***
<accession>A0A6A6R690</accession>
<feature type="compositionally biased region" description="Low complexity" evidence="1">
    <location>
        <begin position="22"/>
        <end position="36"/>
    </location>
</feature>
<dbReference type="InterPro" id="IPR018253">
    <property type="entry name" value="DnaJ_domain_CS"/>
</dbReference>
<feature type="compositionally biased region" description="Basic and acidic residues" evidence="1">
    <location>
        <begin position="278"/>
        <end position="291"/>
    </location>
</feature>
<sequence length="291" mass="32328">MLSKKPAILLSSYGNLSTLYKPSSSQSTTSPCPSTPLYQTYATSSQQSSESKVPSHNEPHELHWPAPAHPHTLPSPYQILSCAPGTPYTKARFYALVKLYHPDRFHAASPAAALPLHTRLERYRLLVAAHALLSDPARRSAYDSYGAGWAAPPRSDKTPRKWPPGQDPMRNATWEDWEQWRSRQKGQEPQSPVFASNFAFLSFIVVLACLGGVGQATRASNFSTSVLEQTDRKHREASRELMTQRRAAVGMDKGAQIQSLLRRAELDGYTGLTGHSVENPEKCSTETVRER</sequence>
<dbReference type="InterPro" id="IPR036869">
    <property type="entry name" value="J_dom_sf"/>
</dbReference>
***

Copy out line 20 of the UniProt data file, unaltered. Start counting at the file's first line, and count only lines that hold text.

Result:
</dbReference>